Social media and latest mobile gadgets are just perfect tools for sharing any kind of useful information with customers—fashion and beauty brands know this too well. While sharing advice via Facebook, Instagram or Pinterest is already a must for any beauty brand, the question is how exactly they are marketing their branded content within the digital space. Scroll down to discover 8 latest original and progressive takes on teaching and promoting beauty& style.
1. Zappos + Instagram: Selfie-based tips
The online retailer has launched a personalized shopping experience around the #OOTD (“outfit of the day”) hashtag. As part of The Next OOTD effort the company encourages Instagram users to share their selfies with the correspondent hashtag and get a personalized shopping recommendation inspired by their looks from Zappos in return.
2. Saks + Vine: super short tutorials
Saks Fifth Avenue has launched a series of beauty tips packed in a bit-size six-second format of a Vine clip. The #Saksin6 vignettes come as make-up tutorials highlighting select beauty products and revealing how to apply them quickly and nicely. The luxury chain has posted 11 super short videos that can also be viewed on YouTube.
3. L’Oreal USA + Google Glass: hair styling powered with wearables
In early 2014, L’Oreal USA professional hair care and hair color brand Matrix announced the Matrix Class for Glass program that would leverage the power of Google Glass to teach hair-dresses how to create awesome styles. The wearable device becomes a powerful tool of a three-phase initiative that will include Blogger Video Series, The Matrix Eye for Style Google Glass Salon Chair as well as a salon professional education platform. The first-ever Professional Google Glass App will be released in late spring, featuring loads of related content that will be available for both customers and professionals.
4. D&G + microsite: teaching how to create seasonal and celebrity looks
The Dolce & Gabbana fashion house has revealed a series of tutorials, explaining ladies how to create perfect looks for any occasion. The dedicated section on the official website features a simple but detailed guide on how to recreate 2014 Spring Collection look, Monica Bellucci looks from the latest D&G advertising campaign, and more. The tutorials include video tips as well as a palette with recommendations on how to match key products, developing a perfect make-up.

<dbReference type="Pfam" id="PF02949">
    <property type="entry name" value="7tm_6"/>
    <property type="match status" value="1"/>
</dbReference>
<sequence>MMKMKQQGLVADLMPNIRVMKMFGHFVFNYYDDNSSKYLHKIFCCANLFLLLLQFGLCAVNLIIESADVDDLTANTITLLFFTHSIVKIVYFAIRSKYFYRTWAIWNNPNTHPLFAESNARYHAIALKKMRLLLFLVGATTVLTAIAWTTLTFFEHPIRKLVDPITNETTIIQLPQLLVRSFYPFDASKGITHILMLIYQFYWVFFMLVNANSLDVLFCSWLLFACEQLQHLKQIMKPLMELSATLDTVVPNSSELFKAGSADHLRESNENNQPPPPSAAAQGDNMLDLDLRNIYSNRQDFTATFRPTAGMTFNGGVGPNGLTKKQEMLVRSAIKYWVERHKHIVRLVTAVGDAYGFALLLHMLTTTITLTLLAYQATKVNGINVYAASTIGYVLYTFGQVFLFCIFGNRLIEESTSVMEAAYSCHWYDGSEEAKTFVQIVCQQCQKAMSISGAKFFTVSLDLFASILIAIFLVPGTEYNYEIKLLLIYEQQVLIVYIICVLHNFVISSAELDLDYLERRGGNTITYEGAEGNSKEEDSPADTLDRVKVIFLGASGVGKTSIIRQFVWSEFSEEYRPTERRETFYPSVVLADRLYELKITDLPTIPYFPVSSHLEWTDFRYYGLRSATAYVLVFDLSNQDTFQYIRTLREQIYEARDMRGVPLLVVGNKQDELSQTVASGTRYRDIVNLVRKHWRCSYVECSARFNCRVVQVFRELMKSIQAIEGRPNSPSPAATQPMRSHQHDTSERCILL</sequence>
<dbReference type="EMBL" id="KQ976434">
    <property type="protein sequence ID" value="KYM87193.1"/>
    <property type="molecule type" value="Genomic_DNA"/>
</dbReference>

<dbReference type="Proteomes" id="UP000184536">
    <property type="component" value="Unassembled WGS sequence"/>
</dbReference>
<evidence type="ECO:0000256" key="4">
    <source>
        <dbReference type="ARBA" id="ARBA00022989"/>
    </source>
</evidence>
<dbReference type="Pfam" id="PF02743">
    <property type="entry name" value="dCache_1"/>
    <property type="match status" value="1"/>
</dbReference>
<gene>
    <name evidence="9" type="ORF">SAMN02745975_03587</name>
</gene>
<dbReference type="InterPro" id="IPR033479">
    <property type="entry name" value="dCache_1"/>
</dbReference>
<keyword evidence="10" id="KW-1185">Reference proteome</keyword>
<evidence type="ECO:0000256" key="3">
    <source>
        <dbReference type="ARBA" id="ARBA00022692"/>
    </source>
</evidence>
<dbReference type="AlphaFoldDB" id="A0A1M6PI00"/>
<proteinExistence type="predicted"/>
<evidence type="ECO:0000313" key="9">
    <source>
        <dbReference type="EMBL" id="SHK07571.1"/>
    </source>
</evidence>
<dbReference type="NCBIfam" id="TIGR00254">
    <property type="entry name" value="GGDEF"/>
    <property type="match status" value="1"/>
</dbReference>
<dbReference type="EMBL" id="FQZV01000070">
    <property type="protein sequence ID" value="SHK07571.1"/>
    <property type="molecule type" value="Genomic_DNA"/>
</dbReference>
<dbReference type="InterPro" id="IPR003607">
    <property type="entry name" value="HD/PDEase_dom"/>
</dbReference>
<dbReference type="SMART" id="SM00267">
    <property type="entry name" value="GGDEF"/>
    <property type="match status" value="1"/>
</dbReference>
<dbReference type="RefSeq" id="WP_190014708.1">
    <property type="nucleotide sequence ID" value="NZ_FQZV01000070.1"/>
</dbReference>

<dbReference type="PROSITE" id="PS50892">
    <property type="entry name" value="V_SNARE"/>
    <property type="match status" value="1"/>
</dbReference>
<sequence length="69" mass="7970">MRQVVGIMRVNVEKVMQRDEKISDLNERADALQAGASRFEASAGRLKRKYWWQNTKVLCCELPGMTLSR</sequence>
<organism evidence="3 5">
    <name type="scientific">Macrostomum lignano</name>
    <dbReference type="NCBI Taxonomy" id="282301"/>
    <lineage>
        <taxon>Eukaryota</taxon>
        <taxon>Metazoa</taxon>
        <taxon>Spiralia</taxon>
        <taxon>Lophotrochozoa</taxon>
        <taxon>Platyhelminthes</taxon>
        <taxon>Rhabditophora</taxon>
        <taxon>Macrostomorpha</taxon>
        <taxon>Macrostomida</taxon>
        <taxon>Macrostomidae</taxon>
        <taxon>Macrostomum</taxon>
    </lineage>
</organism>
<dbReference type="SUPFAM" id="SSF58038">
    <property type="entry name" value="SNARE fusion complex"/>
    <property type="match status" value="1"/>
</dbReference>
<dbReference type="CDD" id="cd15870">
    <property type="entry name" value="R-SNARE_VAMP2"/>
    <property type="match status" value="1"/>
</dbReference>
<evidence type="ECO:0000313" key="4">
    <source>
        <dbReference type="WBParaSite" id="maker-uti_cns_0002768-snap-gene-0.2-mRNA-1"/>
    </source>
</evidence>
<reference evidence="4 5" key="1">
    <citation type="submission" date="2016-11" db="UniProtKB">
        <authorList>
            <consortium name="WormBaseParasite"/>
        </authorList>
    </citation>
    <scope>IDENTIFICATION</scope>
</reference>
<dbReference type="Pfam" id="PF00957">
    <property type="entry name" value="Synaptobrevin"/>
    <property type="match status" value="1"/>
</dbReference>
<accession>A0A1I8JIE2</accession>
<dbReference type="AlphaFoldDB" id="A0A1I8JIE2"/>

5. Dior + microsite: makeup tips, directly from the backstage
Dior has opened the Backstage Makeup School online to zoom in every detail of application secrets. The dedicated site features trends, basics and timeless techniques, visualized with short videos centered around one of the secrets, as well as expert tips on choosing a shade or product. The videos are minimalistic, featuring the model and the product that is being applied by an off-screen hand. Plus, the brand shares understanding of the true value of make-up. The launch of the online school is dedicated to the release of Backstage Pros’ Instant.
6. L’Oreal + YouTube’s emerging talent
In summer 2013, L’Oreal signed a partnership with Michelle Phan, a YouTube popular makeup vlogger, for a line of makeup products. The development of the line was also coordinated with the audience—Michelle discussed the palette and features of the upcoming range with the community and also met some of her fans to get their professional insights.
7. Marc Jacobs + Twitter/Instargram/Facebook: shares as currency
In early February, Marc Jacobs launched an unorthodox campaign to promote a new Daisy fragrance, luring fans to communicate with the symbol of the campaign, a white daisy. The brand gave away Marc Jacobs-branded gifts like perfume, necklaces and purses in a pop-up store in Manhattan in exchange for tweets, Instagram photos and Facebook posts featuring fans posing with the campaign’s symbol, the white flower. Users were encouraged to share the related content with the hashtag #MJDaisyChain.
8. Julep + crowdfunding: Kickstarter-inspired way to bring cosmetic products forth
Former Starbucks executive Jane Park launched a start-up that produces vibrant and somewhat eccentric nail-polishes, now with the help of masses. The platform invites fans to crowdfund new products, helping them hit the shelves as soon as possible. In early year, the team raised more than $140,000 to fund the production of an innovative nail polishing tool, and they also collected valuable feedback to drive the product to perfection.